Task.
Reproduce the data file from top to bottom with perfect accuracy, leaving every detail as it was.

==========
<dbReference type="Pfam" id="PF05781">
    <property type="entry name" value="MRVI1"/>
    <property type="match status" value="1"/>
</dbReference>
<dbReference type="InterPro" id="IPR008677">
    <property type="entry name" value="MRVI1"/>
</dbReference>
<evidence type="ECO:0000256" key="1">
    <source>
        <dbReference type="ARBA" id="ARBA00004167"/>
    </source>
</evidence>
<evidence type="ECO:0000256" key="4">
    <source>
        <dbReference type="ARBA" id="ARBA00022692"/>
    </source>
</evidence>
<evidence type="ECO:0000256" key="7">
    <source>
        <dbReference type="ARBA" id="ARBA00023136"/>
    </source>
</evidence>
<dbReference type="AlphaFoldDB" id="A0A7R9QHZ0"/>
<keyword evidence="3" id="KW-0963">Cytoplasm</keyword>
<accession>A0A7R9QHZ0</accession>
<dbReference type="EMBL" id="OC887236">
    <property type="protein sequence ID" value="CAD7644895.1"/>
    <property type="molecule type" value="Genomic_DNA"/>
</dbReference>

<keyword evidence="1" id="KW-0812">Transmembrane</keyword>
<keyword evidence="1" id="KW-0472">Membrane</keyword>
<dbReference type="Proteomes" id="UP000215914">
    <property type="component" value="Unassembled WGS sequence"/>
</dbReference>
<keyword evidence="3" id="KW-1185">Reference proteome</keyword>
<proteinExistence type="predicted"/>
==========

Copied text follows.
<dbReference type="Pfam" id="PF05781">
    <property type="entry name" value="MRVI1"/>
    <property type="match status" value="1"/>
</dbReference>
<dbReference type="InterPro" id="IPR008677">
    <property type="entry name" value="MRVI1"/>
</dbReference>
<evidence type="ECO:0000256" key="1">
    <source>
        <dbReference type="ARBA" id="ARBA00004167"/>
    </source>
</evidence>
<evidence type="ECO:0000256" key="4">
    <source>
        <dbReference type="ARBA" id="ARBA00022692"/>
    </source>
</evidence>
<evidence type="ECO:0000256" key="7">
    <source>
        <dbReference type="ARBA" id="ARBA00023136"/>
    </source>
</evidence>
<dbReference type="AlphaFoldDB" id="A0A7R9QHZ0"/>
<keyword evidence="3" id="KW-0963">Cytoplasm</keyword>
<accession>A0A7R9QHZ0</accession>
<dbReference type="EMBL" id="OC887236">
    <property type="protein sequence ID" value="CAD7644895.1"/>
    <property type="molecule type" value="Genomic_DNA"/>
</dbReference>

<keyword evidence="1" id="KW-0812">Transmembrane</keyword>
<keyword evidence="1" id="KW-0472">Membrane</keyword>
<dbReference type="Proteomes" id="UP000215914">
    <property type="component" value="Unassembled WGS sequence"/>
</dbReference>
<keyword evidence="3" id="KW-1185">Reference proteome</keyword>
<proteinExistence type="predicted"/>